The most important factor in figuring out where we’ll be living in the future is to look at how we’ll be living. Just as the automobile in the 1940s and ’50s and racial turbulence in the 1960s and ’70s drove their parents and grandparents to the suburbs, look for today’s younger generations to affect what tomorrow’s communities will look like.
Just consider developer Jim Abdo’s successful bet in the late 1990s that Gen X-ers (born from 1965 to 1980) would line up for new places in the city if he helped remake Logan Circle.
“Generation X and Generation Y are putting much more emphasis on life-work balance,” says Adam Ducker, managing director at Richard Charles Lesser & Co., a real estate firm based in Bethesda.
One of the main ways to achieve a better life-work balance, Ducker says, is foregoing a large home in the suburbs and the long commute it carries for a smaller home closer to work. Commuting in exchange for a bigger house was a deal baby boomers were willing to make for their family. For younger generations, that’s not a reasonable trade-off.
That means neighborhoods like the established Dupont Circle and the emerging Capitol Riverfront around Nationals Park in Southeast — where you can walk or Metro to work, shop, exercise and socialize, all without getting in your car — will only grow in popularity as Generation Y (those born between 1979 and 1996) ages.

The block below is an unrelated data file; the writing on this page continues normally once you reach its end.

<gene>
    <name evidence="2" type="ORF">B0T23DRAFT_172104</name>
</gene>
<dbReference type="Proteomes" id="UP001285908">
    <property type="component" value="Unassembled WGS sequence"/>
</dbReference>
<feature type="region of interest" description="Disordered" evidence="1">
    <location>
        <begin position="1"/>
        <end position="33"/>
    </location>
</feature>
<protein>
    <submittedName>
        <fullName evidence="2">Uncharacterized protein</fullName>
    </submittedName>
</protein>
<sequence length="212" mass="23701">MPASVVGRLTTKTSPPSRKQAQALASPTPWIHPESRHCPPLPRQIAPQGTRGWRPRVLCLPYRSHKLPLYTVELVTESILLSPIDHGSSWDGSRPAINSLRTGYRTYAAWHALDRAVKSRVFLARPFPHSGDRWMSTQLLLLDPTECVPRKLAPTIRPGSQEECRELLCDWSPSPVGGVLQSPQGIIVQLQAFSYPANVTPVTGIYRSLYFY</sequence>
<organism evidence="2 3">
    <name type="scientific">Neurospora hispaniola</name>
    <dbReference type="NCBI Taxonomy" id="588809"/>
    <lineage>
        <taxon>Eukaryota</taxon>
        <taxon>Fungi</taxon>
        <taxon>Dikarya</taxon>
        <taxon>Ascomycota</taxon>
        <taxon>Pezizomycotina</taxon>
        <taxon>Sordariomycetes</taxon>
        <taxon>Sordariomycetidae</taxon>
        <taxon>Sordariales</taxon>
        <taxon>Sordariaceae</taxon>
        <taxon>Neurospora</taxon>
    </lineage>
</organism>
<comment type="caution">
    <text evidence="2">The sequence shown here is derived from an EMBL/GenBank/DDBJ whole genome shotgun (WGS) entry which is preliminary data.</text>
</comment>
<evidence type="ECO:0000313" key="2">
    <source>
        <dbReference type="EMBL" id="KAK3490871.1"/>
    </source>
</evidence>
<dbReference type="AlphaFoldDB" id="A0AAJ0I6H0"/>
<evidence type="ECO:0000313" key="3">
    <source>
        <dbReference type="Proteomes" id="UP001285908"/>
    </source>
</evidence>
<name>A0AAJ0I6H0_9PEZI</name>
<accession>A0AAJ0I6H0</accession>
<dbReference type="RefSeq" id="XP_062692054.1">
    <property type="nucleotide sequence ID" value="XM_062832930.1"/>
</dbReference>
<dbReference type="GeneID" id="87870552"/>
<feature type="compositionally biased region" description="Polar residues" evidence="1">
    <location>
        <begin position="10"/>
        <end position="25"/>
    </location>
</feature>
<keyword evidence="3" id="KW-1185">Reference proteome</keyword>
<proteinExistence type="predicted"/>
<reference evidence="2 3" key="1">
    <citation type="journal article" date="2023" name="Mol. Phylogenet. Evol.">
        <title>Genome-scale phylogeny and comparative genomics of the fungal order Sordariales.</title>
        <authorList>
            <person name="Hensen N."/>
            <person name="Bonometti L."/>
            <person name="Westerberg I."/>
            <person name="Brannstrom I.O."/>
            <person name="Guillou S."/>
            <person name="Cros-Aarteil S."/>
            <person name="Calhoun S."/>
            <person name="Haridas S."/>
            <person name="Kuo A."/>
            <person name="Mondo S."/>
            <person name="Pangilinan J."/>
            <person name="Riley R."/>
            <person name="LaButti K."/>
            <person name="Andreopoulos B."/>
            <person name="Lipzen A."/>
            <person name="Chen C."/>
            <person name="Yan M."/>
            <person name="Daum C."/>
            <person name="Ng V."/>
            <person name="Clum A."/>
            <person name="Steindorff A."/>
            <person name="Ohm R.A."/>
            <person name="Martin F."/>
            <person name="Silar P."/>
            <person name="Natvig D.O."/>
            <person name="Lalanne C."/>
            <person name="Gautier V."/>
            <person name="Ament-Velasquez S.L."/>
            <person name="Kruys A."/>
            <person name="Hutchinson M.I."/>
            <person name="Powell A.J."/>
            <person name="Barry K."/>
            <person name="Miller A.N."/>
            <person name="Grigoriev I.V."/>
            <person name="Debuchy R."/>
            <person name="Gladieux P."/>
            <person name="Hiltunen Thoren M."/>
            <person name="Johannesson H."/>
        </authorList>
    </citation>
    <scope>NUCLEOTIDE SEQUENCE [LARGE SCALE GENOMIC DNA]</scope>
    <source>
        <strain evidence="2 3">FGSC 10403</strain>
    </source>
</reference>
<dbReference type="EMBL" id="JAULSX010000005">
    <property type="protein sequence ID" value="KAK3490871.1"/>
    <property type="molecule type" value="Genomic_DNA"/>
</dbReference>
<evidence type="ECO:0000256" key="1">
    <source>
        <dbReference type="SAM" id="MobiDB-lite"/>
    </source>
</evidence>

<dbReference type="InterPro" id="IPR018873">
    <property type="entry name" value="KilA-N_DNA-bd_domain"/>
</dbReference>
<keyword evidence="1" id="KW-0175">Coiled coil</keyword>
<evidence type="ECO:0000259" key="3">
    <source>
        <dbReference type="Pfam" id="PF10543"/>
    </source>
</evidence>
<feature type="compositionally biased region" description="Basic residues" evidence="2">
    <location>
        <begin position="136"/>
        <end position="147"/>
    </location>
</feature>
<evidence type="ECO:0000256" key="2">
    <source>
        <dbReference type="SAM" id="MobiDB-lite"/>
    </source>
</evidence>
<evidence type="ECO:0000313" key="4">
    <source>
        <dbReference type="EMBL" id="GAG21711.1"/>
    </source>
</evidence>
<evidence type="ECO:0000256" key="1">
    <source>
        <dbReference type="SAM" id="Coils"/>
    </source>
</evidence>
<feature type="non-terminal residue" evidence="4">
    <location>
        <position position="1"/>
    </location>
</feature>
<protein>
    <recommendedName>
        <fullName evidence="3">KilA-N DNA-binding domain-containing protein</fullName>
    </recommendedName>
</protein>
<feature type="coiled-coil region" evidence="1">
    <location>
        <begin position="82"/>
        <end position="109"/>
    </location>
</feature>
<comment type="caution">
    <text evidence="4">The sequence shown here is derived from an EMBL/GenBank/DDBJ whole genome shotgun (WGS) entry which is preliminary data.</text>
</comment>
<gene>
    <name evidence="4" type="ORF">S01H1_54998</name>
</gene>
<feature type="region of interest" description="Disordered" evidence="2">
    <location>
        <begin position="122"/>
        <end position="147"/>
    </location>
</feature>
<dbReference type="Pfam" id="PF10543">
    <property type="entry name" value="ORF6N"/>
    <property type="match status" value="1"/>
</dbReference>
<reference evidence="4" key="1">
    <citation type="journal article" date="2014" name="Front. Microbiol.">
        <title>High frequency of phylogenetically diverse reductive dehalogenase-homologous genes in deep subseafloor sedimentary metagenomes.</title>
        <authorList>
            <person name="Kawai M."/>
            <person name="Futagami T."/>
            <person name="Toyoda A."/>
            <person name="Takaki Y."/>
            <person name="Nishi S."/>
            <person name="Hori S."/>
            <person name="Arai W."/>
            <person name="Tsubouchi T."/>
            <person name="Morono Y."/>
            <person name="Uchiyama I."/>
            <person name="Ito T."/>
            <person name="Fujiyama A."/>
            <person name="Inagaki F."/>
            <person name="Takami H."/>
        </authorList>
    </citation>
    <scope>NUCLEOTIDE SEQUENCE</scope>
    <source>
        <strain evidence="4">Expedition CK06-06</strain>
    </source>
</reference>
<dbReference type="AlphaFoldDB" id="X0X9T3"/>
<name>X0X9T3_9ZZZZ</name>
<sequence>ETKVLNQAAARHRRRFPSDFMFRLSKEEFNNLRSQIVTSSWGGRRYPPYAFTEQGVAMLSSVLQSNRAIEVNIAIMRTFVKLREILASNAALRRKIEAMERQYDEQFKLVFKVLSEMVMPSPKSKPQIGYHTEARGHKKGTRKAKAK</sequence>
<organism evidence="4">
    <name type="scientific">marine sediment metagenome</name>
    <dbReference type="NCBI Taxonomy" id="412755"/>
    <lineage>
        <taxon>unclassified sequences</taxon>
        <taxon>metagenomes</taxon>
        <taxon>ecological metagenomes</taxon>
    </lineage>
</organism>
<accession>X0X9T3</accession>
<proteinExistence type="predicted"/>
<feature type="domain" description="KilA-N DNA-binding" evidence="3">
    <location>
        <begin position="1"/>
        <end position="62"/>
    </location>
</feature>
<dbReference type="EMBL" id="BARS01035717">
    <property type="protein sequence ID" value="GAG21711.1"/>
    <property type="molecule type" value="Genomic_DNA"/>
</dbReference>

According to Richard Charles Lesser’s research, 77 percent of Gen Y-ers plan to live in an urban core — a far cry from the baby boomers’ suburban dream of a white picket fence and a two-car garage.
Developers are paying attention: The 80 million Gen Y-ers (30 percent of the population to the boomers’ current 25 percent) will drive the real estate market in the coming years. They’re expected to transition from renters to homeowners starting around 2012 and flood the market with demand for more urban developments. That means more condos, more apartments and more townhouses. At the same time, even many boomers are moving back toward the city in search of walkable communities.
Generation X accelerated the trend toward city living — just look at the wildly successful Ballston and Clarendon areas — but the Washington region will only see more in-fill and new urban neighborhoods spring up in the years to come.
Not in the online article are WBJ’s spotlights on emerging hot spots. The list was not meant to be inclusive but rather highlight a few locations inside and outside the beltway across DC, Virginia and Maryland. Those included Anacostia, Poplar Point, Fort Totten and Hill East in the District; Rosslyn, Braddock Road, Columbia Pike and Occoquan in Virginia; Gaithersburg, Green Belt, Landover, Laurel and Mount Rainier in Maryland. No direct mention of the Triangle but I think, with the exception of Rosslyn, these were meant to be longer term speculations than MVT or NoMA.